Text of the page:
No wonder Jacob Rees-Mogg hasn’t read NME: the Tories don’t care about saving UK music

The Conservative Leader Of The House dropped the bombshell when asked about our article on Brexit touring troubles. But who's surprised?

Not since our notorious feature on The 10 Best Songs To Fiddle The Expenses On Your Second Home To has the name of this esteemed publication rung so resoundingly around the halls of power.

Last Thursday, Labour MP Kevin Brennan put a question to Conservative Leader Of The House Of Commons and the most insidious of all sentient haunted dolls, Jacob Rees-Mogg, about a piece we’d published that day detailing the devastation wreaked on international touring for UK acts one year into Brexit, and the Government’s “clueless” approach to trying to solve the myriad problems making EU tours unviable for most. Rees-Mogg batted aside Brennan’s request for a debate to solve the issue claiming negotiations were ongoing, adding: “May I confess, Mr Speaker, that I have failed in that I have not read the New Musical Express this morning, or indeed any morning that I can ever recall.”

Can’t say we’re surprised. Any appeal we might have had to Rees-Mogg likely expired when we stopped publishing on goatskin parchment in 1823, then separated from our sister publication Stovepipe Gentleman Monthly around the Great War, losing our regular advice columns on the social etiquette of breast-feeding into your 30s and how best to exert merciless rule over a workhouse. Indeed, the entire point of our seven decades of existence has essentially been trying to stop people like Jacob Rees-Mogg from reading us.

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But his dismissive response to the suggestion he might take any interest in a pop culture outlet like ours when it lays bare a cultural crisis of his doing spoke to a far deeper governmental malaise. Like his party at large, he revealed that he has nothing but bare-faced disdain for popular music, even more so the future of it. It might be an industry worth £111 billion and one of the few things since (to speak in terms he’ll understand) the fall of the Empire that has made Britain a source of global envy and pride, but it’s beneath him. Unless ‘Chaise Longue’ is a lost Chopin sonata, he probably couldn’t care less if anyone on the continent gets to hear it. If Dry Cleaning isn’t a firm he can send his tailcoat to after a particularly energetic Prom, I doubt he gives a toss if it remains viable post-Brexit. If Charli XCX isn’t the ninety-tenth Queen Charli, why would she be of interest to him?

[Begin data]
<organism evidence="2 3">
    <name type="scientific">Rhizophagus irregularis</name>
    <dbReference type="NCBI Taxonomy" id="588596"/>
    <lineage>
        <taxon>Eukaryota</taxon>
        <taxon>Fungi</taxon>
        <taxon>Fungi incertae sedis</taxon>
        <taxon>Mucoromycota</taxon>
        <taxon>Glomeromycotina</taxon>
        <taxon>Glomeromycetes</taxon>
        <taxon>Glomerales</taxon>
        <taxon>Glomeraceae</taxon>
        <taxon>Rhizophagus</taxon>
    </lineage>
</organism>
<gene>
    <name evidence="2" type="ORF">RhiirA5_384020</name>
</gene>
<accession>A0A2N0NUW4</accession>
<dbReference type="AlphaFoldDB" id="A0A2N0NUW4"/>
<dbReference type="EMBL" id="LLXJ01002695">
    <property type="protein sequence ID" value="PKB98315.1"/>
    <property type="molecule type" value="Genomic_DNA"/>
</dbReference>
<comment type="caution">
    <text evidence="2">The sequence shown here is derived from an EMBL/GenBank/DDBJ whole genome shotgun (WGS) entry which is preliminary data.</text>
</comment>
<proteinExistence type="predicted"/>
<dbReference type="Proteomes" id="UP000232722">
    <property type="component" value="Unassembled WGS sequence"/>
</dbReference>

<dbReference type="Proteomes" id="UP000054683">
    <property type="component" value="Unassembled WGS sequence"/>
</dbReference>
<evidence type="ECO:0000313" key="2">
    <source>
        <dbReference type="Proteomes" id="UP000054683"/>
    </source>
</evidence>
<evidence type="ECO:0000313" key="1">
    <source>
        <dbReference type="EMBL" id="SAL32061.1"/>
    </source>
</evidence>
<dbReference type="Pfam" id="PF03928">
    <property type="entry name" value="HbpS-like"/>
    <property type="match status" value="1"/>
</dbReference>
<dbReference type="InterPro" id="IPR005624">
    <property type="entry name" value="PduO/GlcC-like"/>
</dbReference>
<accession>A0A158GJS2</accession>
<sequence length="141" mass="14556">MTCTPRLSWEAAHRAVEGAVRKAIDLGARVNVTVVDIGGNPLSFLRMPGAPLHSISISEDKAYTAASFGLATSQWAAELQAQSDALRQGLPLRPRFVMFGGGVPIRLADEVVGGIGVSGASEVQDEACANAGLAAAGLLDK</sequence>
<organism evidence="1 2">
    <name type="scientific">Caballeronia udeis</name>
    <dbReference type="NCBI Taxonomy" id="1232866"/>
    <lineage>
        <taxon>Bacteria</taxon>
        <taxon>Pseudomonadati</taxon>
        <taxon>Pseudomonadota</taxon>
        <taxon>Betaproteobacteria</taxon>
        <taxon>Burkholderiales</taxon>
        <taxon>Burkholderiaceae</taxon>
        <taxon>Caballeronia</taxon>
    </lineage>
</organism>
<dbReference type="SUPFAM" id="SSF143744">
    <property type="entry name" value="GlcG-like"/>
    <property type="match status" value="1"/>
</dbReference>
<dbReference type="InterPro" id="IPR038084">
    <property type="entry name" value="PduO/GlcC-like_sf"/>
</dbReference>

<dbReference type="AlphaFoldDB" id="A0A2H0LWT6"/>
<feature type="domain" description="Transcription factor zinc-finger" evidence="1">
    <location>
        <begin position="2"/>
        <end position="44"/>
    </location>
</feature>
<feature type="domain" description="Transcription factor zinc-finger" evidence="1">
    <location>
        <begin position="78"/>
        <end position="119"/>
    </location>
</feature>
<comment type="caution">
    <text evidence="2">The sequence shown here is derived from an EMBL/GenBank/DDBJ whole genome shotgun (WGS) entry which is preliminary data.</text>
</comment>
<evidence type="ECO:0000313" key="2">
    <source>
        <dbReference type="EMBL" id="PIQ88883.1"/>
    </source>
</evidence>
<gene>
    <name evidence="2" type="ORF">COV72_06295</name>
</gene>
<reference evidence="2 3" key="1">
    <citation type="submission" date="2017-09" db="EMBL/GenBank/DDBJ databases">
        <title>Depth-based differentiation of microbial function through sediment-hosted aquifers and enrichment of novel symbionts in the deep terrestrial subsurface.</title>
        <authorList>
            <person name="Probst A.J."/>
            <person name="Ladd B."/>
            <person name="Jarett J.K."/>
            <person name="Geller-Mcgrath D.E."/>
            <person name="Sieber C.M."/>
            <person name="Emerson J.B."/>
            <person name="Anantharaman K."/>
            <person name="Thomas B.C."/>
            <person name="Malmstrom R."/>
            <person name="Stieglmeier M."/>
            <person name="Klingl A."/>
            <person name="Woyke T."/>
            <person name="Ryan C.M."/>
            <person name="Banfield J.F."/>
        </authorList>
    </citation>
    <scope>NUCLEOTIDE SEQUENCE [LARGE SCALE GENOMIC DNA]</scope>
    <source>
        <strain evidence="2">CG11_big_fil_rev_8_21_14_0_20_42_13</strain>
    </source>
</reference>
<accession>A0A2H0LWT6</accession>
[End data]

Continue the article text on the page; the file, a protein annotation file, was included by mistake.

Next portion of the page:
It wasn’t just the NME and the music it covers that Rees-Mogg was dismissing out of hand, of course. It was all of the concerns in the piece from industry figures highlighting the clear and present threats to the future of British music in Europe. At the bottom end, carnets, visas, custom duties, travel limitations and endless paperwork and red tape are putting paid to the idea of small bands broadening their audiences on the continent and becoming international stars we can be proud of – the new engines of the British music industry, no less.

At the top, increases in the cost of cabotage (getting people and gear around, basically) and a lack of trucks promise to see European tours by larger acts edge closer to unprofitability too. Across the board UK bands will suffer, from Pigs Pigs Pigs Pigs Pigs Pigs Pigs Pigs to – oh yes, Mr. Daltrey – The Who.

That so many in our original article complain about the Government providing hopeless or non-existent support, guidance or advice is sadly about as surprising as Laurence Fox tweeting bullshit. As Rees-Mogg’s attitude exposed, to the Tories popular British music is disposable, valueless, unworthy of help. It’s vulgar. That’s why government packages to keep venues alive during the pandemic were so late and insufficient, why support for musicians and crews barely existed at all and why the country’s arts creatives were told in no uncertain terms to stop gadding about enriching our lives and bally well “retrain and find other jobs”, as Rishi Sunak put it in 2020.

To put the future of UK music in the hands of people who aren’t even bothered enough to rise to their usual level of incompetent in protecting it is a truly hopeless cause; the Tories are fast becoming the party of anti-culture, happy to gas British music as cheerfully as a bothersome badger sett. We understand it’s difficult to get the internet on a zoetrope, but I’d happily have our article delivered on papyrus scroll to Rees-Mogg if it’d make him face up to his errors and failings and grow some responsibility.

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Because believe me, Jacob: you don’t want thousands of ex-musicians and tour crews filling all those lorry driving vacancies. They’ll dog themselves to death in a week.

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